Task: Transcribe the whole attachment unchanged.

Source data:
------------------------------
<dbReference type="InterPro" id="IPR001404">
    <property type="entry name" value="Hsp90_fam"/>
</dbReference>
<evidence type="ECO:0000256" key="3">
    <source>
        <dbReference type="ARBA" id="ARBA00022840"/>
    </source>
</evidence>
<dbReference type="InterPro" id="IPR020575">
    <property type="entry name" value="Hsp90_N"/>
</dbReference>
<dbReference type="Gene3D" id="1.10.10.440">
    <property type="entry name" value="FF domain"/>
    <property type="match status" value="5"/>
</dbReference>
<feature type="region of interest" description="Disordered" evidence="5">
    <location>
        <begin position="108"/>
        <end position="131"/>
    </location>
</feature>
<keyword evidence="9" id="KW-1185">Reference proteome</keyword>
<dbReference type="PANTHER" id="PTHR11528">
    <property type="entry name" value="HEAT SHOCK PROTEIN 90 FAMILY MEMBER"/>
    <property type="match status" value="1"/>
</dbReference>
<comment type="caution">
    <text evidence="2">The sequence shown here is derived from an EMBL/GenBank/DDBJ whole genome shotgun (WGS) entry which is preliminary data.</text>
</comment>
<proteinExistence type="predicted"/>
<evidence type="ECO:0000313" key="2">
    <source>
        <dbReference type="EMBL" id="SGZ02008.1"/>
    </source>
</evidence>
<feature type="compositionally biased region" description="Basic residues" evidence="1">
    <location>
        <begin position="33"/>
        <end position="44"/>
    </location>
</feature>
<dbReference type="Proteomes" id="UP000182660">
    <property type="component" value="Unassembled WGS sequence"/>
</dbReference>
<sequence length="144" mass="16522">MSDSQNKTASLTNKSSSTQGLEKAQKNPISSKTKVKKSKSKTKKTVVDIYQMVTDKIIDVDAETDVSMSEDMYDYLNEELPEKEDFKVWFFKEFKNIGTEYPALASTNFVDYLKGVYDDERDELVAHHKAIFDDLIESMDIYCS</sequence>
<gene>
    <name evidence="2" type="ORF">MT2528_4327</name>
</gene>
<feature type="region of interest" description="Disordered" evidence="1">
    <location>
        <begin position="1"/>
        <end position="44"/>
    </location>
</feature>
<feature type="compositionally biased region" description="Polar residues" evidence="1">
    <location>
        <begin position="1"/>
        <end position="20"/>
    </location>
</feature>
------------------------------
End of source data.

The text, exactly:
<dbReference type="InterPro" id="IPR001404">
    <property type="entry name" value="Hsp90_fam"/>
</dbReference>
<evidence type="ECO:0000256" key="3">
    <source>
        <dbReference type="ARBA" id="ARBA00022840"/>
    </source>
</evidence>
<dbReference type="InterPro" id="IPR020575">
    <property type="entry name" value="Hsp90_N"/>
</dbReference>
<dbReference type="Gene3D" id="1.10.10.440">
    <property type="entry name" value="FF domain"/>
    <property type="match status" value="5"/>
</dbReference>
<feature type="region of interest" description="Disordered" evidence="5">
    <location>
        <begin position="108"/>
        <end position="131"/>
    </location>
</feature>
<keyword evidence="9" id="KW-1185">Reference proteome</keyword>
<dbReference type="PANTHER" id="PTHR11528">
    <property type="entry name" value="HEAT SHOCK PROTEIN 90 FAMILY MEMBER"/>
    <property type="match status" value="1"/>
</dbReference>
<comment type="caution">
    <text evidence="2">The sequence shown here is derived from an EMBL/GenBank/DDBJ whole genome shotgun (WGS) entry which is preliminary data.</text>
</comment>
<proteinExistence type="predicted"/>
<evidence type="ECO:0000313" key="2">
    <source>
        <dbReference type="EMBL" id="SGZ02008.1"/>
    </source>
</evidence>
<feature type="compositionally biased region" description="Basic residues" evidence="1">
    <location>
        <begin position="33"/>
        <end position="44"/>
    </location>
</feature>
<dbReference type="Proteomes" id="UP000182660">
    <property type="component" value="Unassembled WGS sequence"/>
</dbReference>
<sequence length="144" mass="16522">MSDSQNKTASLTNKSSSTQGLEKAQKNPISSKTKVKKSKSKTKKTVVDIYQMVTDKIIDVDAETDVSMSEDMYDYLNEELPEKEDFKVWFFKEFKNIGTEYPALASTNFVDYLKGVYDDERDELVAHHKAIFDDLIESMDIYCS</sequence>
<gene>
    <name evidence="2" type="ORF">MT2528_4327</name>
</gene>
<feature type="region of interest" description="Disordered" evidence="1">
    <location>
        <begin position="1"/>
        <end position="44"/>
    </location>
</feature>
<feature type="compositionally biased region" description="Polar residues" evidence="1">
    <location>
        <begin position="1"/>
        <end position="20"/>
    </location>
</feature>